Insight: North Korean economy surrenders to foreign currency invasion
By John Ruwitch and Ju-min Park
CHANGBAI, China/SEOUL (Reuters) - Chinese currency and U.S. dollars are being used more widely than ever in North Korea instead of the country's own money, a stark illustration of the extent to which the leadership under Kim Jong-un has lost control over the economy.
The use of dollars and Chinese yuan, or renminbi, has accelerated since a disastrous revaluation of the North Korean won in 2009 wiped out the savings of millions of people, said experts on the country, defectors and Chinese border traders.
On the black market the won has shed more than 99 percent of its value against the dollar since the revaluation, according to exchange rates tracked by Daily NK, a Seoul-based news and information website about North Korea.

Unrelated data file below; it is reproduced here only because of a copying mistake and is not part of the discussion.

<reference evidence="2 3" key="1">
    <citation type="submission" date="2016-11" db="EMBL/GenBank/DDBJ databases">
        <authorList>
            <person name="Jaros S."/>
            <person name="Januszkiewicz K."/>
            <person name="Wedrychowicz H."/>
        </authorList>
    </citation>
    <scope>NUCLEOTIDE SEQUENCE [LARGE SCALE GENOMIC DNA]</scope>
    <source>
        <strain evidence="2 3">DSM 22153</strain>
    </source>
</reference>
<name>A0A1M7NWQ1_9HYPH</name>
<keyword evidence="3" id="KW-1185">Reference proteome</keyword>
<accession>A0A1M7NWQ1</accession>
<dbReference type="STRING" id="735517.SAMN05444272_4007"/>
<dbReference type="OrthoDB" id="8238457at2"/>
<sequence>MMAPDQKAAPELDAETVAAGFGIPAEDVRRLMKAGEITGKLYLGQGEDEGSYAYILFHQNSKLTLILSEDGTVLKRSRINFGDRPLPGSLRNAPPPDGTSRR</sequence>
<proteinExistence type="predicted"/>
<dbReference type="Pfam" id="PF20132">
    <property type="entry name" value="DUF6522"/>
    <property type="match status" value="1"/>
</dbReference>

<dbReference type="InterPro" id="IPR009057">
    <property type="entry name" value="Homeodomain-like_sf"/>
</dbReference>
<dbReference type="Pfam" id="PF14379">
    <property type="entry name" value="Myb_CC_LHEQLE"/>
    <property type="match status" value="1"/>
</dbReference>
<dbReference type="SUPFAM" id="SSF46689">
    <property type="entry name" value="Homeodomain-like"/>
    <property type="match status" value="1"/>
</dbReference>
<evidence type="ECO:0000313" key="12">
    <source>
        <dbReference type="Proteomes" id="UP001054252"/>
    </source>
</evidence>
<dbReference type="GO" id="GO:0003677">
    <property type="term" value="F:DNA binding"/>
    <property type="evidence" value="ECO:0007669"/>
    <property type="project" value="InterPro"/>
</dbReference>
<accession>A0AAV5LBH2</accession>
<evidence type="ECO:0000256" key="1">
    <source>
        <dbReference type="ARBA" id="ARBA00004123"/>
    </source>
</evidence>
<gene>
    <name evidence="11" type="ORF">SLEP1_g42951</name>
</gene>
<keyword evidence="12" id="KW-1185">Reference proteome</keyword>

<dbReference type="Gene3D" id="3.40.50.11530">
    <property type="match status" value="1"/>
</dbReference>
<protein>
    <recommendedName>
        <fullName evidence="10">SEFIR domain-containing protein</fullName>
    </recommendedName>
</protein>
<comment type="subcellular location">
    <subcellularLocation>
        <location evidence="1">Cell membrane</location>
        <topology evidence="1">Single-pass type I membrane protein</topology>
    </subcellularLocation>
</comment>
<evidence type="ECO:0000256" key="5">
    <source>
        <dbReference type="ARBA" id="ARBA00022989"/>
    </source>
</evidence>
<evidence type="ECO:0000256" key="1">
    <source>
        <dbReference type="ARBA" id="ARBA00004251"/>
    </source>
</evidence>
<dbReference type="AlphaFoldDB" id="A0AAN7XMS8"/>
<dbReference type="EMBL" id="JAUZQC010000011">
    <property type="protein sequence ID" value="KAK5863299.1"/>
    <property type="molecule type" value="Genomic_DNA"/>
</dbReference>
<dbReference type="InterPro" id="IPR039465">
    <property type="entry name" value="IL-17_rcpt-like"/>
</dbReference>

North Korea is one of the most closed countries in the world, so it is difficult to determine what impact this could ultimately have on Kim's regime.
But experts said the growing use of foreign currency is making it increasingly difficult for Pyongyang to implement economic policy, resulting in the creation of a private economy outside the reach of the state that only draconian measures could rein in.
For now Pyongyang appeared to be capitulating, rather than trying to stamp out foreign currency use, they said.
Estimates of how much hard currency is in circulation vary, but an analyst at the Samsung Economic Research Institute in Seoul put it at $2 billion in an April study, out of an economy worth $21.5 billion, according to some assessments. Pyongyang doesn't publish economic data.
The use of dollars and yuan is now so pervasive there is little Pyongyang can do about it, said Marcus Noland, a North Korea expert at the Peterson Institute for International Economics in Washington. Continued...